Cultivating Architecture at Uni Brighton’s end-of-year show
After a turbulent (online) pre-view night (with live music!) on Friday 3rd July, the School of Architecture and Design’s end-of-year show is now open.
We were both not teaching this year but would like to share the Master’s of Architecture project of Casey Parsons who, this year, has been taught by our colleague Charles Holland. Casey’s project carries the intriguingly ambiguous title Cultivating Architecture and looks at ‘Nature’s Place Within the Built Environment’. Her detailed investigations into plants – including edibles – as ressources resulted in light-weight (and light-hearted) structures that can plug into and onto buildings in unexpected ways thereby provoking thoughts and discussions about the validity and possibilities of building-integrated agriculture.
‘The project reflects on the relationship between Man and Nature by blurring the boundary between the two ecosystems. […]
As the vegetation grows and interweaves itself within architectural detailing, the division between the built and natural environments become harder to differentiate. As Ivy grows into cracks in the walls and mycelium bonds to structural elements for support, the way in which space is inhabited and experienced drastically shifts, evolving its function within the community accordingly as it does so.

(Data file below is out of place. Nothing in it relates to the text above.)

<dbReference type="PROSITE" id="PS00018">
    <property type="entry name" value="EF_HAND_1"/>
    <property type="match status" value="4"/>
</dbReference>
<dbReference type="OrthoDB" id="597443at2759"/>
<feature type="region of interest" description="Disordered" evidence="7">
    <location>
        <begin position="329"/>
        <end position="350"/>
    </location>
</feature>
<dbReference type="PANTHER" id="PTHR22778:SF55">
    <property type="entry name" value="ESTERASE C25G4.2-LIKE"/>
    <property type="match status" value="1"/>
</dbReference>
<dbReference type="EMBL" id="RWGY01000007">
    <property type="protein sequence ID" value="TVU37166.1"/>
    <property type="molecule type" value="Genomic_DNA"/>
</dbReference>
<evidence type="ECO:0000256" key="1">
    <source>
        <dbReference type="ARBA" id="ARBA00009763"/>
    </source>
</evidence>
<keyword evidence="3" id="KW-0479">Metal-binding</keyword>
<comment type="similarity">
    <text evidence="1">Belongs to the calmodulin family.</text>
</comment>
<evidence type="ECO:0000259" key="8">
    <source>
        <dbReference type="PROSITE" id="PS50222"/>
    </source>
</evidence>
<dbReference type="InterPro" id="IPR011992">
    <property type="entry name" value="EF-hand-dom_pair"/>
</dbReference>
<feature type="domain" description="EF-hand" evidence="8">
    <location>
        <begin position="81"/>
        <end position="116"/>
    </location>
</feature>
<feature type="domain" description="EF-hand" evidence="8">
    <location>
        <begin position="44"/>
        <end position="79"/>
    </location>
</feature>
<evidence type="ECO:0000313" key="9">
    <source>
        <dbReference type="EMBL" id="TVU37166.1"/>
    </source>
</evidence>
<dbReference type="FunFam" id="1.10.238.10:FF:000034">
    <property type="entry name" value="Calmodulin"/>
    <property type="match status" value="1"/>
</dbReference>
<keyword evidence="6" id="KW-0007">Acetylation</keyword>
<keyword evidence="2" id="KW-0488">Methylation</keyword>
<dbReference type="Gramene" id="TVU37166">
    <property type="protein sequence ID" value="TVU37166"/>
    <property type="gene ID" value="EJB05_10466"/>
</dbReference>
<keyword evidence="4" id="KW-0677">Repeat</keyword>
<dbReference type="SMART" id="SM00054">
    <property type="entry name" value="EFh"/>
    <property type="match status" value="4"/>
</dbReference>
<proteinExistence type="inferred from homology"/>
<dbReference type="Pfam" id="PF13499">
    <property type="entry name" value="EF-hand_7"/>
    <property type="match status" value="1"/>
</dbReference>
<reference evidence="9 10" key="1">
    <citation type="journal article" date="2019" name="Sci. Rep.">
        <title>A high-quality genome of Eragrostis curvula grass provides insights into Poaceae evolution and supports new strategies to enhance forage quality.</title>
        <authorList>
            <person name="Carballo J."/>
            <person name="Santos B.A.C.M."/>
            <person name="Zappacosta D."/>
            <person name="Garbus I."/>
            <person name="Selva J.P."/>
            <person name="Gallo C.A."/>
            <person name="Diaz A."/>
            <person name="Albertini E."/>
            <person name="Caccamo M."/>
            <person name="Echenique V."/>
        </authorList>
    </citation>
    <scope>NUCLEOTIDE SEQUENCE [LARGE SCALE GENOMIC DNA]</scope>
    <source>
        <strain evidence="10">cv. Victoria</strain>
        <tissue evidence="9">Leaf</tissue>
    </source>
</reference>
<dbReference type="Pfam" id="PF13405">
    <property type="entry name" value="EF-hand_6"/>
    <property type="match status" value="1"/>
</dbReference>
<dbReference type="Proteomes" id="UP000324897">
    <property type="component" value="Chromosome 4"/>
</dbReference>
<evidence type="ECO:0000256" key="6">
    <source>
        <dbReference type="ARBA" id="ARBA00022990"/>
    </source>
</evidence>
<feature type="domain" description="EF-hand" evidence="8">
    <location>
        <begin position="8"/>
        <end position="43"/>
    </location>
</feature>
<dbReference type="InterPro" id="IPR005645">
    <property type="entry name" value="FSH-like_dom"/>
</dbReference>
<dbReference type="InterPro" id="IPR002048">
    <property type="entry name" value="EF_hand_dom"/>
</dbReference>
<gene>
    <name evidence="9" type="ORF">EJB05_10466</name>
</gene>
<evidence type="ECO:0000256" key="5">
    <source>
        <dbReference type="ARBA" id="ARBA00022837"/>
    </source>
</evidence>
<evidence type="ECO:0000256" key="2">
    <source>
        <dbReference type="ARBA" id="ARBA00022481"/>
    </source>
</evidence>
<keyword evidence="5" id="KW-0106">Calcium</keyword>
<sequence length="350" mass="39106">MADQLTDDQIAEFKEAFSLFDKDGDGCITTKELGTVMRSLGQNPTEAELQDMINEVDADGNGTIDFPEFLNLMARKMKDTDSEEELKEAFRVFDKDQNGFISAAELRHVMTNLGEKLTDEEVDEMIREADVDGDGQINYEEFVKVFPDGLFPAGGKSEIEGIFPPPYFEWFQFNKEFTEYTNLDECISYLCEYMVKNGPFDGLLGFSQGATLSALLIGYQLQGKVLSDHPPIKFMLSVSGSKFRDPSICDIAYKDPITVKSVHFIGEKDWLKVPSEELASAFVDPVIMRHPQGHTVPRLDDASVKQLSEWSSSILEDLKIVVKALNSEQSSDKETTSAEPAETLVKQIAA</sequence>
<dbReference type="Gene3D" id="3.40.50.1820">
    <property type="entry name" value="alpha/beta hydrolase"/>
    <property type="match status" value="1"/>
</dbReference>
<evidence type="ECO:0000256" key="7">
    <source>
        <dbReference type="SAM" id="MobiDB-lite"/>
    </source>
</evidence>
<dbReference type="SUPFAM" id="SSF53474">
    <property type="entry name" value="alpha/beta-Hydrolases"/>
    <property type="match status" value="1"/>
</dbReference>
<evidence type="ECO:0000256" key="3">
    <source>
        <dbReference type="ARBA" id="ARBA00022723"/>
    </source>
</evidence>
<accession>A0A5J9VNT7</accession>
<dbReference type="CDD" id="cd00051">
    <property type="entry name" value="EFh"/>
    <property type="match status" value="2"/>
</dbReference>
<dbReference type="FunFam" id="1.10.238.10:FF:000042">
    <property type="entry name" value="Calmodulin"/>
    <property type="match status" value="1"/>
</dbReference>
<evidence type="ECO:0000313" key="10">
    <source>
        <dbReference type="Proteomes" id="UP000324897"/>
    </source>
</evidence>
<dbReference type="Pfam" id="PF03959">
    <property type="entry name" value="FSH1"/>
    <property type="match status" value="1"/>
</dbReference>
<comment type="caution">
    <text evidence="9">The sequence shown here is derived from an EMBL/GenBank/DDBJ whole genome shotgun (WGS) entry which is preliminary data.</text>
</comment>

The scheme reacts against the conventional architectural notion of top-down design, whereby appearance is predetermined and then built. Instead, in this case the final form builds over time becoming directly rooted to the environment it sits within and delivering a sense of organised chaos to the process.
The project seeks to redefine urban farming systems, where organic materials are directly routed in the formation of the final structure. Tethering a link between the cityscape and the manufacturing of local food sources through the creation of a rooted market space within the community of Rye.’
See more of Casey Parson’s Master’s project here.
For more information on the School of Architecture and Design’s end-of-year show see here.
For information on our own teaching of Productive Urban Landscapes see here.
Image: Cultivative Design: First phase of use: Sowing the Seed (source: Casey Parsons www 2020)